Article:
Recently, I walked into a local restaurant to have lunch. I was sitting directly opposite a woman in her 50s and we both had to wait for a few minutes to have our amala and gbegiri served.
While we waited for the food, we got talking. The woman was attracted by my Okun dialect and wanted to know more about me. I told her I am Okun and she was excited. She wanted to finish the amala business before driving to Agbadu where she had a 20-hectare cassava farm.
I wanted to know why a woman who looked so comfortable would indulge in the stress of farming, moreso, farming in Kogi state all the way from Abuja; and her story was a bridge between their Kogi of old and our Kogi of today.
“In 2016”, she started, “I was traveling from Abuja to Ado Ekiti and we passed through Obajana. As we approached Agbadu, a gang of young boys in their early 20s blocked the road and before I knew what was going on, I was kidnapped. I was in the bush for seven days, trekking from one location to the other without good food.
“On the seventh day, they told us they were going to kill us if no ransom was paid. I was praying fervently for my brother to be able to arrange the N5m those kidnappers demanded. But at about 12 noon that day, the kidnappers heard heavy gunshots around where we were kept. Suspecting some soldiers were on their trail, they abandoned us and ran away.
“Fortunately for us, the soldiers found and rescued us from the throes of death. It was the worst experience of my life”.
As she recounted her ordeals in the hands of the dare devil kidnappers, she was shedding tears amid some tailored smiles. She went through what many went through on Kogi roads between 2008 and 2016. Many lives were lost. Many became fatherless or motherless. Some parents lost their children. The psychological scars can’t be erased from their memories.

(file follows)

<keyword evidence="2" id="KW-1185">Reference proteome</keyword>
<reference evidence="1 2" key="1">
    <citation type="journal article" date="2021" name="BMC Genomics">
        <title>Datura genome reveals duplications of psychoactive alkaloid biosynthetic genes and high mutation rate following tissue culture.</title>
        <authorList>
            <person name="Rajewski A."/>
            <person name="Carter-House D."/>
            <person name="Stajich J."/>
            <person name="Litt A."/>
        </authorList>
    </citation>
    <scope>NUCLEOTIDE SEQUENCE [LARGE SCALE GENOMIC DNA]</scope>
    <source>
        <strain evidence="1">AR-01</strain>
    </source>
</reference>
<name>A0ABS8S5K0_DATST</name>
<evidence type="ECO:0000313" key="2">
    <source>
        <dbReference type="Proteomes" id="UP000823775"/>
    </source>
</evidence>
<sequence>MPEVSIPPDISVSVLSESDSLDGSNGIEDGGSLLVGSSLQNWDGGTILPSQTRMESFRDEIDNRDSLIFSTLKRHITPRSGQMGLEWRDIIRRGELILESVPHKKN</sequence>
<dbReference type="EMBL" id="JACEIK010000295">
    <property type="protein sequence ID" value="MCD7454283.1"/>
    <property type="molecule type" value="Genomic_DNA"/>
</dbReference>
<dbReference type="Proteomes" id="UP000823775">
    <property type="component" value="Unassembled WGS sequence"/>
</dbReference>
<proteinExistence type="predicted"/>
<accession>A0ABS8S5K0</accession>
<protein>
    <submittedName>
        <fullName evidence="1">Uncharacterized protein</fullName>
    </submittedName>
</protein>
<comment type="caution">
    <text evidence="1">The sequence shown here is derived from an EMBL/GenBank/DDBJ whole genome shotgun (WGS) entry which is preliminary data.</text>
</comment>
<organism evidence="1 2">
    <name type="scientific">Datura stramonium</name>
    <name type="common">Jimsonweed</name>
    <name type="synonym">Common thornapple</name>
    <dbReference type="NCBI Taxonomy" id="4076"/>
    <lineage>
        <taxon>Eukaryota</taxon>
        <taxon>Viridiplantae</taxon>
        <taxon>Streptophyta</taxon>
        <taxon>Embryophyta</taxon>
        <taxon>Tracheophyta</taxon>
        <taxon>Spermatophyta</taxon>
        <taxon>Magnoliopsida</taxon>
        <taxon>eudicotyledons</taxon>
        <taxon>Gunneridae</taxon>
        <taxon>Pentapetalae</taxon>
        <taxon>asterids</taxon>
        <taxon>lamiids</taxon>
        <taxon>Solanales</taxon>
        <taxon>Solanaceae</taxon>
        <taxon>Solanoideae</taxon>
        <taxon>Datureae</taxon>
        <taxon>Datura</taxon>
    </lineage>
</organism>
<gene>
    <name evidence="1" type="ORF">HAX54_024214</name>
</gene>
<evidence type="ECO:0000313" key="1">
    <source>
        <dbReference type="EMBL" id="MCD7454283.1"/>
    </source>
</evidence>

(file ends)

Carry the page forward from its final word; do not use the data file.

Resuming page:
But Mrs Ademola Aderonke also did what many wouldn’t have done. Listen further to her story.
“Since my ordeal in the hands of the kidnappers, I became very much interested in issues affecting Kogi state. I followed what the state government did on security and I must say I am impressed. He (Governor Yahaya Bello) was able to prove that, with determination, leaders could turn things around.
“I went back to Agbadu to establish a big farm in order to engage young minds and prove to the lazy, criminal minds that instead of kidnapping innocent people, they should ‘kidnap’ their lands and hit gold through agriculture. Their governor won my respect for restoring security. I drive to see my farm every month. No more kidnapping”.
Mrs Ademola didn’t know me. She didn’t have to. She had seen both the ugly and the beautiful Kogi. She had seen a Kogi that recorded over 160 cases of kidnap between January and June 2015 but no kidnap between January and June 2018.
It didn’t just happen. It took the draconian determination of a Yahaya Bello, the cooperation of a traumatized people and the resoluteness of the security agencies to achieve such an unbelievable feat.